If you guess that it's much more difficult for me to decide what to pack than it is for my husband, you are so right! When I checked with him a few days before leaving, he hadn't yet packed but knew what he'd bring. Black v-neck pullover, 2 pairs of slim-cut dark denim jeans, a linen jacket, grey and black T-shirts, a few button-up shirts in linen and cotton, linen pants, and a mid-weight, tightly knit black wool cardigan, Hugo Boss, zip-up that would keep the chill off on its own but could also be layered under his (light, rainproof) overcoat. Shoes for everyday walking and a pair to pass muster at the opera. Running gear. His laptop. And so few toiletries that I get him to carry my overflow.
All well and good, but whether I simply envied the ease of his decision-making or, more insidiously, wanted to practice some sartorial imperialism, I sulked a little that he wasn't packing the gold-ochre Levis we'd bought in Bordeaux summer before last. Let's give me the benefit of the doubt and say I just enjoy the eye candy of variety, and with his build, my guy wears clothes well. I had to admit, though, that his "capsule wardrobe" (the quotation marks should indicate clearly that he never, but never, thinks of his packing in such terms. No time, when he packs a few hours before the flight!) was much more practical. Coloured jeans were a luxury our small cases wouldn't support.
So we packed ourselves up, did our two flights for a total of 14 hours in the air and 9 hours of time difference, and we were in Paris, in the Marais, happy, if jet-lagged, to have two days to catch our breath in a favourite city before heading to Bordeaux by train. Our only full day there (we had five days again at the end of our 7 weeks) was a Friday, and we squeezed in a long run in the morning, lunch at a new favourite restaurant, did some shoe-shopping (for him, not me! I know!) and in the afternoon, not surprisingly, we napped.
But I was set on picking up a special edition of Le Chocolate Français's gorgeously packaged bars, available for a limited time, and only at the Bon Marché. I forced myself out of my cozy bed at 4 planning to walk from the Marais over to the 7th-arrondissement department store with ample time to meet Paul for dinner. Truth be told, despite my fatigue and the reality that I was shocking my iPhone's fitness app by pushing the day's kilometres above 25, I knew I'd enjoy walking the route, soaking up the Paris vibe, the early September difference from the spring rhythms of our usual visits
The other truth that has to be told, though, is that I was cranky that Pater was going to continue
napping. It made no sense for him to come with me, and I had told him he didn't need to. I even knew I'd enjoy strolling at my own pace, stopping to look at windows with no apologies necessary, more than I might enjoy his faster-paced, longer-legged companionship. I didn't make a big fuss, but I was a bit sulky and he was a bit annoyed, and I headed off knowing that distance might be a good thing.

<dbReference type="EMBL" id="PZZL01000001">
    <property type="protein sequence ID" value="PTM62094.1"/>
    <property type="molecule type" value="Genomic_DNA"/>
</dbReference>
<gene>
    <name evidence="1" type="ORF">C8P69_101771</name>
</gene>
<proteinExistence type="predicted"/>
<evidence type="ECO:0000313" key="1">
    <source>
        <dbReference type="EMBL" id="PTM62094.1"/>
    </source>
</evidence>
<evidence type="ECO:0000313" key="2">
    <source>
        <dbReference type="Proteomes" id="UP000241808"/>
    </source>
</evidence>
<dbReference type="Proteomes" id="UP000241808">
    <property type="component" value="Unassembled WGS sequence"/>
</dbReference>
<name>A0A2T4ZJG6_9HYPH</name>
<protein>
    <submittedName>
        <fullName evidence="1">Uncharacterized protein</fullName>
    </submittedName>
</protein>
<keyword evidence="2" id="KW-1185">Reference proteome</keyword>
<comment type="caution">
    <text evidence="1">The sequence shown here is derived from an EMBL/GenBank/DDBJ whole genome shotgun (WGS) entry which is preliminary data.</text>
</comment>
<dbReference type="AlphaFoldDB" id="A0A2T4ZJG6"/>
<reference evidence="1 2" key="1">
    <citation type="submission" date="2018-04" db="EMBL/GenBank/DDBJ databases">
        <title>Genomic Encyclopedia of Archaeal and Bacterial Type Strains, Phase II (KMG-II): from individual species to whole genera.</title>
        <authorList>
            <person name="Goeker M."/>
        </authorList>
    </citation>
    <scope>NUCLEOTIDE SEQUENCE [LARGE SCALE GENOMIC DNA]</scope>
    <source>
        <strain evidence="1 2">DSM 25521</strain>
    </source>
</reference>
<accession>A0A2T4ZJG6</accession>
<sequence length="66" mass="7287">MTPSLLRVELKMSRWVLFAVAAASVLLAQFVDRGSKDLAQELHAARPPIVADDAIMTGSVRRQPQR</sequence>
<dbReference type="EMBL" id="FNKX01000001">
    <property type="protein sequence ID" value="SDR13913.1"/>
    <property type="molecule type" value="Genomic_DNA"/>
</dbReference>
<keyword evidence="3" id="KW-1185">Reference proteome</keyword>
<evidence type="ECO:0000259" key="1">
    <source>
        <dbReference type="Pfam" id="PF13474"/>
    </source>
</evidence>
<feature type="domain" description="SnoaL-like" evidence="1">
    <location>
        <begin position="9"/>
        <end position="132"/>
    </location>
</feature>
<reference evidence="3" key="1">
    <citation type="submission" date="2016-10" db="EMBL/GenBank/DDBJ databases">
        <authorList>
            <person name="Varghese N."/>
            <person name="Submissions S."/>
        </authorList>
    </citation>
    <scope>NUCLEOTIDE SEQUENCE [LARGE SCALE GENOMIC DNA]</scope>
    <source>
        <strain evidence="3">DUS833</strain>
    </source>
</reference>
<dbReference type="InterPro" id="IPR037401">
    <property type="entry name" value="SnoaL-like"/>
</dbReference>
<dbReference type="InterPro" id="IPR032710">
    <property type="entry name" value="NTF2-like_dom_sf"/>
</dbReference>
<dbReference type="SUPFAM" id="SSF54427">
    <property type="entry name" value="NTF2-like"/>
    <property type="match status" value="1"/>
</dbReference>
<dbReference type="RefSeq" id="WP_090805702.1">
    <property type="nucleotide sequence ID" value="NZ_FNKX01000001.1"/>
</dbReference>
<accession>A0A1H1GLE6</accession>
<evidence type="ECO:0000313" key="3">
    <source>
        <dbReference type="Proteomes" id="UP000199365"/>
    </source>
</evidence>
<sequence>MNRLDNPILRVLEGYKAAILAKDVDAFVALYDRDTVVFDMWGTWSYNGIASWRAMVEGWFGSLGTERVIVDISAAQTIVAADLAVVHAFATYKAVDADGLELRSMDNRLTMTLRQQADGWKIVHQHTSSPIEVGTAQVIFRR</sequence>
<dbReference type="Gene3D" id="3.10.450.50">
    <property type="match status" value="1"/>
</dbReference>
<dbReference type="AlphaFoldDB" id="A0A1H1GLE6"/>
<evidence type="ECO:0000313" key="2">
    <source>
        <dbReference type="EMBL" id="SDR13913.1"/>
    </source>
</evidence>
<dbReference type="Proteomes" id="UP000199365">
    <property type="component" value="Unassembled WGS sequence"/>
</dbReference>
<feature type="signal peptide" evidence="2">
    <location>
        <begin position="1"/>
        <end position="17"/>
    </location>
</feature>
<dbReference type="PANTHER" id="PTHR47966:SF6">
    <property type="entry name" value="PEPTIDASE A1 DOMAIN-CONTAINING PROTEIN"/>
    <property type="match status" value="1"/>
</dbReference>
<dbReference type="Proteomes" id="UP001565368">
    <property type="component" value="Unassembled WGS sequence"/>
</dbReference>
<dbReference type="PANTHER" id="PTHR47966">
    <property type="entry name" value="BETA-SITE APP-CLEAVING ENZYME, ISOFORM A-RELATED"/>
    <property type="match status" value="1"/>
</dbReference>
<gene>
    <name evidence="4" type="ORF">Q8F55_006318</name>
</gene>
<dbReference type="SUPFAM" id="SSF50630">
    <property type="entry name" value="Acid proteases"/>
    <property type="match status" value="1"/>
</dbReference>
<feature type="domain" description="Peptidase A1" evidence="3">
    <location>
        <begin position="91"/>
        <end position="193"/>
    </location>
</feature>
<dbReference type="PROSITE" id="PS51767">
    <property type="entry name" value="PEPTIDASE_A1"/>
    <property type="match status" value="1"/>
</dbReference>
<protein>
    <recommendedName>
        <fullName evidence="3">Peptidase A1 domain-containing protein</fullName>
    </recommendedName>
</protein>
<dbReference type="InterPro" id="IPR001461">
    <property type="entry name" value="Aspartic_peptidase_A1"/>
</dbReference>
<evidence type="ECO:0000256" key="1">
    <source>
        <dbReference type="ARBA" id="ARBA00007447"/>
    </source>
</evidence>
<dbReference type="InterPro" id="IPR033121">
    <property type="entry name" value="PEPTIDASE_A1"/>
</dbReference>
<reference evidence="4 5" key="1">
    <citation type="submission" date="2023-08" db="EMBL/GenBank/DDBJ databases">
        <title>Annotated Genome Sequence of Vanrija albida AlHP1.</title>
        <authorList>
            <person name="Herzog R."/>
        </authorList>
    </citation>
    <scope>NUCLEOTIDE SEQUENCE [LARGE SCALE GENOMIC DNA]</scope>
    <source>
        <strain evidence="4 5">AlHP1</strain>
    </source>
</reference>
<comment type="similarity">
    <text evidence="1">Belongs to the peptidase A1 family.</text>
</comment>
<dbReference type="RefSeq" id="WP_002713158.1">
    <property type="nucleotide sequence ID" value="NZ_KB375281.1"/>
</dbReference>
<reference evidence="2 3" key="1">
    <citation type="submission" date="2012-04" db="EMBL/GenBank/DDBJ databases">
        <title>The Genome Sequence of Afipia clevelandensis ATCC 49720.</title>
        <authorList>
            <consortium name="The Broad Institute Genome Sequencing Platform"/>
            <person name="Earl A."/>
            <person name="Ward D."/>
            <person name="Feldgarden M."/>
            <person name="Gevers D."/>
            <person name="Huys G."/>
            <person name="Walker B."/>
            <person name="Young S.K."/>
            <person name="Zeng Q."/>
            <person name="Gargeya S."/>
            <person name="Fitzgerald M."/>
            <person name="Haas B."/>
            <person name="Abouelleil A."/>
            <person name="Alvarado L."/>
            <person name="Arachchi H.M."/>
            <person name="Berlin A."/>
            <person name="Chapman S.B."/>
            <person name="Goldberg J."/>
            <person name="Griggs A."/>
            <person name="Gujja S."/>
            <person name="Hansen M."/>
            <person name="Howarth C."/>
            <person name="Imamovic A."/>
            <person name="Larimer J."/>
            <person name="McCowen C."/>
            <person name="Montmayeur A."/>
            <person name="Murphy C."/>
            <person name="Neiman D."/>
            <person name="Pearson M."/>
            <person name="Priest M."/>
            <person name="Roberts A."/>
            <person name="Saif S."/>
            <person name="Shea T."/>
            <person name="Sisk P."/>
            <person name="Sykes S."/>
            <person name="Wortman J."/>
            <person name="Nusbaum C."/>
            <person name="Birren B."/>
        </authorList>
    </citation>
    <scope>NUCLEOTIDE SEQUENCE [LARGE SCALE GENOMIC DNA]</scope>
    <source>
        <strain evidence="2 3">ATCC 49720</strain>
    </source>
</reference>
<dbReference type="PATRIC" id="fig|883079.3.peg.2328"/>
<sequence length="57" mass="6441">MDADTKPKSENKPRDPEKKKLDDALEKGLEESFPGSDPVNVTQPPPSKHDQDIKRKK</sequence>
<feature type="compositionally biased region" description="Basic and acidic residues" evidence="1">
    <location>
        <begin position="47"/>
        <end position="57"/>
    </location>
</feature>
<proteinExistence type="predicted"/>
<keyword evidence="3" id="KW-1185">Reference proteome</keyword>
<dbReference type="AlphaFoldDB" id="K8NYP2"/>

Working my way through the Marais's cobbled streets, admiring textured, richly coloured Fall fashions in ingeniously decorated windows, smiling at French Bulldogs on leashes, at grey-shorted boys and pleat-skirted girls on sidewalk scooters, noting the soigné athleticism of cyclists in pencil skirts and high heels, I let go of my mood, admitted just how petty I'd been, and texted a quick apology as I walked across Pont Louis Philippe. By the time I got to Saint-Germain, he'd texted back suggesting he meet me halfway on my way back, for a glass of wine or a beer somewhere before dinner.
Despite slowing down in the happy familiarity of Rue du Four, Rue de Sèvres, I was at the Bon Marché shortly after Paul and I had agreed on a meeting place. Just as well we had, because despite its crazy wealth of culinary offerings, the impressive chocolate section, shelves and shelves of beautifully wrapped delectables, the particular bars I'd trekked across town for hadn't yet arrived. Uh-oh! Is she going to get cranky again?
I'll admit (hmm, I've had to do a bit of that here, haven't I?) that I was disappointed and annoyed. The special-edition packaging (gorgeous illustrations of Paris made to be coloured, in keeping with the new craze for adult colouring books) would have made these bars the ultimate stocking stuffers. And the launch had been advertised on Instagram for weeks and weeks, the date and place precisely announced.
On the up side, though, my case would stay much lighter without a stash of chocolate bars to haul around for the next seven weeks. And I had a date with someone who would be right where he'd promised. . .
Sure enough, when I walked into the huge plaza in front of Notre Dame, scanning the crowd of tourists relaxing to the gentle folk strains of a guitar-playing busker, Parisians cutting through and around them, not too impatiently, on their way home from work, I spotted him standing on his own. Dear, familiar man, whom I do get too impatient, too cranky with, at times, and who will either be tolerant of me or push back, depending on his mood. It's such an intricate, intimate dance, 43 years in the making, some 15 or so trips to Paris together forming some of the steps.
He doesn't see me walking towards him until I'm within an embrace's reach. And by then, anyone watching might imagine our relationship much newer than it is. I can feel my face light up, my smile spread. No, not just because he's here, although I'm happy to see him, looking forward to our dinner. But when I spotted him there, all those ancient saints gazing down from their stone arches over the venerable doorways, I saw what I expected to see: his short brown coiffure at sufficient height (6 feet) to be spotted without too much trouble; a black v-neck pullover; a tan-coloured messenger bag, its leather worn rich with use.
And his pants? Now that I didn't expect at all.